Feminist Philosophers

News feminist philosophers can use

Rape by deception: implicit deception about race July 21, 2010

Filed under: race,rape — hippocampa @ 5:59 pm

An adult man who had consensual sex with an adult woman was jailed to 18 months in prison because of rape by deception (in Israel, story here). The man, a Palestinian Arab from East Jerusalem had led the woman to believe he was a Jew. There is some controversy about whether he actually actively told her so, or just didn’t correct her belief about his origins (see here).

According to the judges, the woman would never have had sex with him if she had doubted he was a Jew looking for a long term relationship, and therefore the verdict is rape by deception.

I see so many problems here, I don’t know where to begin.

Update: the story as reported by the BBC.

 

The Gender Stereotype Game

Filed under: gender,maternity,paternity — Jender @ 8:22 am

This morning, Jender-Son (almost 5) looked down at his pajama top, pointed at some pink on it and said “I don’t like pink”. I asked if people had been telling him that boys don’t like pink, and he said they had. I told him that wasn’t true and gave him some counterexamples (he briefly tried to resist by insisting they were really girls/women), but then he accepted them. Then he asked if girls like blue. Same routine. I explained to him that it’s really bad for people to say that sort of thing about boys and girls, because that ends up keeping some of the boys and girls from doing things they want to do, and that’s mean. I suggested that if anyone said anything like that again he should tell them it’s not true, and it’s mean.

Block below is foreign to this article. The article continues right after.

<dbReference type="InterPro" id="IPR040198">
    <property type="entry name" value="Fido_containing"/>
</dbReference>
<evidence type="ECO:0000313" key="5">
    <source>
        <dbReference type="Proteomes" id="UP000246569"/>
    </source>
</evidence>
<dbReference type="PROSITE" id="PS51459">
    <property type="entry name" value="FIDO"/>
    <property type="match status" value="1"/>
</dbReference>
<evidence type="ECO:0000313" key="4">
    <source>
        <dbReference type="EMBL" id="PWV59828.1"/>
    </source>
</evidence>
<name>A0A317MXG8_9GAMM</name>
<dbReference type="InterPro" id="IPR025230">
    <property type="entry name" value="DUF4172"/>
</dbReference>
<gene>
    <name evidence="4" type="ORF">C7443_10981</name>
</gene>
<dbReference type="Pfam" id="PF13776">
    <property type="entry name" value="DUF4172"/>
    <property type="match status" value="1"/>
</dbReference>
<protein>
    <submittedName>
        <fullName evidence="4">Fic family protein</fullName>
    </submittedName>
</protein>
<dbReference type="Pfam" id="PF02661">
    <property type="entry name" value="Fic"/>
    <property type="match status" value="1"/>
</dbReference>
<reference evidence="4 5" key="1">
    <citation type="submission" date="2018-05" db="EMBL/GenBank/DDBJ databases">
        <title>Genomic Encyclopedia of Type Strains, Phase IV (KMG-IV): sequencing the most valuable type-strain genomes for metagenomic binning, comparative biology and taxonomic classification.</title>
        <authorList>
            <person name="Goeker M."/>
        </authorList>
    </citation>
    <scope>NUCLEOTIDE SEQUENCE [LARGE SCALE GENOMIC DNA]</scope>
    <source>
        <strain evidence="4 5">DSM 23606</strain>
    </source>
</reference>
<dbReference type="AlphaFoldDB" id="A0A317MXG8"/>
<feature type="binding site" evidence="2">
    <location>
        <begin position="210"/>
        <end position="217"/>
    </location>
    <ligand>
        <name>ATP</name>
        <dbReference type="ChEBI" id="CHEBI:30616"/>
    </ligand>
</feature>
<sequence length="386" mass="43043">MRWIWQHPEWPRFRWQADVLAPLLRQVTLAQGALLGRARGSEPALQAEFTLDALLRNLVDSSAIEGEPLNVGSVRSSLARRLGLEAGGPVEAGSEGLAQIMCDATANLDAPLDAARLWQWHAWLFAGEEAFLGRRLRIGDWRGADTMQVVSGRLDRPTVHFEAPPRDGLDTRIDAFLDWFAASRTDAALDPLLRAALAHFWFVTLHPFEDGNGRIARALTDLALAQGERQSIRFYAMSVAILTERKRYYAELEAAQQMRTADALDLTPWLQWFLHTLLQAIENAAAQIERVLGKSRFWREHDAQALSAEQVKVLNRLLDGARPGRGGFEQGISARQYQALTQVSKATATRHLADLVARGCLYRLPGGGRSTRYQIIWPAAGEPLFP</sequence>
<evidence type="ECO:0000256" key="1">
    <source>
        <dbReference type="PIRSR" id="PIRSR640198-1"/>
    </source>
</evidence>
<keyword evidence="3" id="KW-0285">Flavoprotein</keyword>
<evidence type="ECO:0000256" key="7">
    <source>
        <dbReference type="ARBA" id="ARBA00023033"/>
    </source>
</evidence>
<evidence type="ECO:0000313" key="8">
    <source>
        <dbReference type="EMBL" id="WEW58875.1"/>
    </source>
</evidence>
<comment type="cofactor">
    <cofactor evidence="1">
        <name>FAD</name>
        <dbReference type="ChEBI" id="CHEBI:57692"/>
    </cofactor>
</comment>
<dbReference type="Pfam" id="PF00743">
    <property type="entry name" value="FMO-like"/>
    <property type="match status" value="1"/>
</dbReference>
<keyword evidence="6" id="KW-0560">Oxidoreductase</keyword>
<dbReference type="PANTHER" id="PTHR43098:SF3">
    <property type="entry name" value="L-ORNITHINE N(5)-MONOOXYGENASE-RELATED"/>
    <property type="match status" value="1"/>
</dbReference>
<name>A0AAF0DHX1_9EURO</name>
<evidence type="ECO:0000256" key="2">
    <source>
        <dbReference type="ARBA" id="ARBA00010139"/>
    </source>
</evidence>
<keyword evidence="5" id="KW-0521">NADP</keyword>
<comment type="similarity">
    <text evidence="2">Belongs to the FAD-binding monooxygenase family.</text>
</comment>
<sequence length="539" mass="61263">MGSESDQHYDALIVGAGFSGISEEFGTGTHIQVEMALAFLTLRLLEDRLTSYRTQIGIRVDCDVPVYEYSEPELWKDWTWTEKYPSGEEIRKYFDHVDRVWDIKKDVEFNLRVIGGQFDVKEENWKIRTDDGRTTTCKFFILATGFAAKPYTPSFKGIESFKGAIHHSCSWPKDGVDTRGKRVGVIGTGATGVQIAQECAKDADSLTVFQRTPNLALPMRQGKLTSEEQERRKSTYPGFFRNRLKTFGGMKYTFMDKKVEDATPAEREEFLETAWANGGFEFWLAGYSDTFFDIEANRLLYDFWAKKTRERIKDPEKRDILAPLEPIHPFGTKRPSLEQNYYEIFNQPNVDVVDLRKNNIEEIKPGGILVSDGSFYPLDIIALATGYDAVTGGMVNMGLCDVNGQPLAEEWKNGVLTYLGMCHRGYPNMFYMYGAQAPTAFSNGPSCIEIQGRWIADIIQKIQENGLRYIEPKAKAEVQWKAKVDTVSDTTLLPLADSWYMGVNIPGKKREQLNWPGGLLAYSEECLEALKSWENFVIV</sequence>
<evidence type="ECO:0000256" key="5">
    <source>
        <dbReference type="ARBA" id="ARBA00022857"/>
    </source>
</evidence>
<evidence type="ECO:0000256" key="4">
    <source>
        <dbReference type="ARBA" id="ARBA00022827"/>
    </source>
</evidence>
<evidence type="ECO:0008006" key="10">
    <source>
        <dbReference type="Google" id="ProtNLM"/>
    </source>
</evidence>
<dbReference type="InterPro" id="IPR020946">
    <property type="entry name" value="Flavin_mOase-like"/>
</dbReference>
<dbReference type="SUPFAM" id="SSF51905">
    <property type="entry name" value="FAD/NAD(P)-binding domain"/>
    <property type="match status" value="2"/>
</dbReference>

He then invented a game. I was to tell him things people say about boys and girls and he was to respond. So I gave him lots of real ones, like “boys don’t like making cakes”; “girls don’t like football”; “boys don’t like pretty things”; “girls don’t like running”; “boys don’t like sitting”; “girls don’t like numbers”; “boys don’t like reading”. He responded with, variously, “That’s mean” and “That’s very rude” (his idea). As we did this, I realised how absurd these claims must sound to him– I was listing off lovely things that are fun and saying huge groups of children don’t like them. Then he started adding his own, which made it clear that was exactly how he saw it: “boys don’t like birthday parties”; “girls don’t like presents”.

What a good start to the day.

 

 
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